The rules mandate that any player knocked unconscious may not return to the field without authorization from a doctor. But coaches are left to use their discretion in less severe incidents.

The neurology academy’s guidelines identify three grades of concussions ranging from temporary confusion to loss of consciousness. Even with the least severe grade, the academy recommends the player be removed from the field and examined every five minutes until he is symptom-free.


At Chatsworth last year, Hoggatt came out of the game in the fourth quarter and--according to some accounts--complained of dizziness and numbness. After the game, he was placed on a bus for home.

His parents are suing the Los Angeles Unified School District, claiming they should have been informed of his injury.

In cases of a suspected concussion, parents are often instructed to check on their child every few hours during the night, doctors said.

On a television show that aired from Sept. 1 through Sept. 15 on KLCS, school district officials made such notification and discussed other safety issues. A videotape of the show is available at all district schools.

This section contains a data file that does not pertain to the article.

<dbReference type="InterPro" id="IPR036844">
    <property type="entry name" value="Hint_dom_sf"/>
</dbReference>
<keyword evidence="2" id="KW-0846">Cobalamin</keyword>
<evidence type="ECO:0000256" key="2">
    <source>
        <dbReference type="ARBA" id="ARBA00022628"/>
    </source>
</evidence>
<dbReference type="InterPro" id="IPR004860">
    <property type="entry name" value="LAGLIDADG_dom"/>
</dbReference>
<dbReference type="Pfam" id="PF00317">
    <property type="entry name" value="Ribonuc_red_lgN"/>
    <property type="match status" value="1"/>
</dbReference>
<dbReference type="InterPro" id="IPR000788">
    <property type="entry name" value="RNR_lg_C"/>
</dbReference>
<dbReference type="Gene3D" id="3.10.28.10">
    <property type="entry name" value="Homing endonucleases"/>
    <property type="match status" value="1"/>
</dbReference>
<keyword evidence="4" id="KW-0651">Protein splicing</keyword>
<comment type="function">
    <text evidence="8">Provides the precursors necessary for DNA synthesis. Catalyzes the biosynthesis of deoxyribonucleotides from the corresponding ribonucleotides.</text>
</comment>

Yet neither the City nor the Southern Section has standardized procedures for notifying parents about injuries.

Added Fiege: “We’re leaving it up to the individual schools to determine the best way to do that.”

Experts recommend parents take matters into their own hands by attending games and even some practices.

If a youngster is hurt, he needs to seek the proper medical attention.


“Make sure they go to a doctor who is trained in sports medicine,” said Dr. Clarence Shields, former orthopedist for the Los Angeles Rams. Going to a general practitioner, he said, “is like someone asking me to deliver a baby. Even though I’m a doctor, I wouldn’t be very good at it.”

Shields heads a volunteer program that provides full-time trainers at Crenshaw and Dorsey high schools. He would like to see the program expanded to every campus in Southern California.

“You can’t prevent every injury, but there is a certain level of safety,” he said. “People are beginning to see the needs.”